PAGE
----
State Department Human Rights Reports: Is the Administration Pulling Its Punches?

While the country focuses on the rapid spread of coronavirus, and questions whether the Administration has done enough to slow that spread, another ongoing tragedy is worth both reflection and action.  Released March 11, the latest round of State Department Human Rights Reports reveal an all-too-familiar story of broad societal and government hostility and violence against lesbian, gay, bisexual, transgender and intersex (LGBTI) people around the globe.

But the reports also leave an unsettling optic:  is the Administration pulling its punches in addressing these abuses, particularly those by governments of Trump’s closest political allies?

Many of Trump’s allies are the world’s leading human rights abusers.  Russia’s Vladimir Putin is far from a good democratic model or human rights spokesman.  Nor are Brazilian President Bolsonaro or Egyptian President el-Sisi considered to be friends of human rights.  And democratic practice in Poland has, under that country’s current government, eroded considerably.

However, these countries are among Trump’s closest allies. Is that perhaps why the State Department’s report on Brazil fails to report on the virulently anti-LGBTI statements that came from various Brazilian officials last year, including Brazilian President Bolsonaro?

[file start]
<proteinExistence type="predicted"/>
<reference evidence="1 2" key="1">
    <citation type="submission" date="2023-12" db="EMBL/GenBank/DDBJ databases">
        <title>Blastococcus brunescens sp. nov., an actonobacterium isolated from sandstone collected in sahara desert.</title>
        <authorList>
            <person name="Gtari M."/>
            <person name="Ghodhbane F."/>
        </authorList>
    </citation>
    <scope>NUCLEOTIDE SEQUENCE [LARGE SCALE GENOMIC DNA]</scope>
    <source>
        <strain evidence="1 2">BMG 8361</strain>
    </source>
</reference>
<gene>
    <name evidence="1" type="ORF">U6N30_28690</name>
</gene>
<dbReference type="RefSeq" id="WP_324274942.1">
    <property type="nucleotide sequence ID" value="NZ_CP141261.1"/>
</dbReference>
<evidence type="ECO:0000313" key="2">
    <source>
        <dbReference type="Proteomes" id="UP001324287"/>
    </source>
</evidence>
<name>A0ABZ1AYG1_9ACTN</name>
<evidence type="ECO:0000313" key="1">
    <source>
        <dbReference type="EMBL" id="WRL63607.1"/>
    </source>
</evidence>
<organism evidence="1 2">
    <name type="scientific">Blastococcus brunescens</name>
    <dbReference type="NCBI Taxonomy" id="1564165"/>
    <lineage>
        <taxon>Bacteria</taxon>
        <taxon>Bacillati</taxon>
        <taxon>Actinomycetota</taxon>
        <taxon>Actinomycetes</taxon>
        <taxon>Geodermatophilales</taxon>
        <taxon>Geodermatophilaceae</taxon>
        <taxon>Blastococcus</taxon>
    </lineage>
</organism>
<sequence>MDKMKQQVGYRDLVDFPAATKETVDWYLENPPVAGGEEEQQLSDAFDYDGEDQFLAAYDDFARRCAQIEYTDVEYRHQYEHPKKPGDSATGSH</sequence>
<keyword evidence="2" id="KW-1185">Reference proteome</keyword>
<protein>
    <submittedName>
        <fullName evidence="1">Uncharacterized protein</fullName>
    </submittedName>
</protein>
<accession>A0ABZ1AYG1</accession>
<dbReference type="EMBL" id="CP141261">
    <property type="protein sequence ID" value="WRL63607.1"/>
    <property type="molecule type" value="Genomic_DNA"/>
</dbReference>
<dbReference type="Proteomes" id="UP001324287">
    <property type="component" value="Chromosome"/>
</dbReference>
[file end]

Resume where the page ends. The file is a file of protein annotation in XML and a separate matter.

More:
Or why the report on Poland makes no explicit mention of the growing number of “LGBT-free zones” that homophobic Polish political leaders have allowed to take hold, without central government intervention or disapproval?

Or why the report on Egypt fails to note that U.S. civil society organizations had to pressure the Administration to suspend financial support to Egypt’s Forensic Medical Authority — identified in the report as being responsible for forced anal exams, which many consider a form of torture?

These omissions are unconscionable.  While the report on Poland notes that dozens of local officials issued anti-LGBTI statements or declarations, why does it fail to note the failure of national authorities to condemn those statements?

Why does the report on Russia fail to drive home the point that the dozens of listed violations against LGBTI people in that country, including Chechnya, can be laid at the door of President Trump’s close confidant, Vladimir Putin?

As for Brazil, many consider the increasingly anti-LGBTI rhetoric from Brazil’s government, including Bolsonaro, as tantamount to an open call to violence.  Indeed, in the three months leading up to Brazil’s presidential election, in which Bolsonaro explicitly campaigned on an anti-LGBTI platform, the Washington Post (citing Folha de Sao Paulo) reported a 75 percent increase in homophobic hate crimes in Sao Paulo alone, with levels remaining extremely high post-election as well.

Why the silence on Bolsonaro’s statements?  Where, indeed, is the outrage?

Once considered the gold standard for reporting on human rights, the State Department’s annual country human rights reports have become, under Secretary Pompeo’s stewardship, an increasingly perfunctory exercise of sterile prose — with no political analysis and little apparent diplomatic impact.

They’re also a blight on the State Department’s leadership and integrity.

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